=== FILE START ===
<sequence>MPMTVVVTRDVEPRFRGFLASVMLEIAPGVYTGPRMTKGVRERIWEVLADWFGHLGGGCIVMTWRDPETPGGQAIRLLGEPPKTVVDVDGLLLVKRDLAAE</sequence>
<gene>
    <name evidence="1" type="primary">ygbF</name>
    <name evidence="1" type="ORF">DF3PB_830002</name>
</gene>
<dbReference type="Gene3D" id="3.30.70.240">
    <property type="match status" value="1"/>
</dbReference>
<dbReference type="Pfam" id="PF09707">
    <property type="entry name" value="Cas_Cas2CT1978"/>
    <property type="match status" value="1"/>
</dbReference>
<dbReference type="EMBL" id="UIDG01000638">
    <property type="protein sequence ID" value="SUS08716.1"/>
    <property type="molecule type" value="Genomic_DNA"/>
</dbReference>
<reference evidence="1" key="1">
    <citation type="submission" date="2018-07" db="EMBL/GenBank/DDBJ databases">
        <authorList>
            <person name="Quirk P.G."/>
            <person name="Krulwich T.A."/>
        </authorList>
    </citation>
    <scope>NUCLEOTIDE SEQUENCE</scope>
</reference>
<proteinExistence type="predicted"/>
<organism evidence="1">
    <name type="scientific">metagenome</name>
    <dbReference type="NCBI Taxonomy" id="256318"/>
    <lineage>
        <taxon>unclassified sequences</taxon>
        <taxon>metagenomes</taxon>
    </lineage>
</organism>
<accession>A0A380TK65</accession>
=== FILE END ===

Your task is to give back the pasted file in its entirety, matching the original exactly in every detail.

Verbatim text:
<sequence>MPMTVVVTRDVEPRFRGFLASVMLEIAPGVYTGPRMTKGVRERIWEVLADWFGHLGGGCIVMTWRDPETPGGQAIRLLGEPPKTVVDVDGLLLVKRDLAAE</sequence>
<gene>
    <name evidence="1" type="primary">ygbF</name>
    <name evidence="1" type="ORF">DF3PB_830002</name>
</gene>
<dbReference type="Gene3D" id="3.30.70.240">
    <property type="match status" value="1"/>
</dbReference>
<dbReference type="Pfam" id="PF09707">
    <property type="entry name" value="Cas_Cas2CT1978"/>
    <property type="match status" value="1"/>
</dbReference>
<dbReference type="EMBL" id="UIDG01000638">
    <property type="protein sequence ID" value="SUS08716.1"/>
    <property type="molecule type" value="Genomic_DNA"/>
</dbReference>
<reference evidence="1" key="1">
    <citation type="submission" date="2018-07" db="EMBL/GenBank/DDBJ databases">
        <authorList>
            <person name="Quirk P.G."/>
            <person name="Krulwich T.A."/>
        </authorList>
    </citation>
    <scope>NUCLEOTIDE SEQUENCE</scope>
</reference>
<proteinExistence type="predicted"/>
<organism evidence="1">
    <name type="scientific">metagenome</name>
    <dbReference type="NCBI Taxonomy" id="256318"/>
    <lineage>
        <taxon>unclassified sequences</taxon>
        <taxon>metagenomes</taxon>
    </lineage>
</organism>
<accession>A0A380TK65</accession>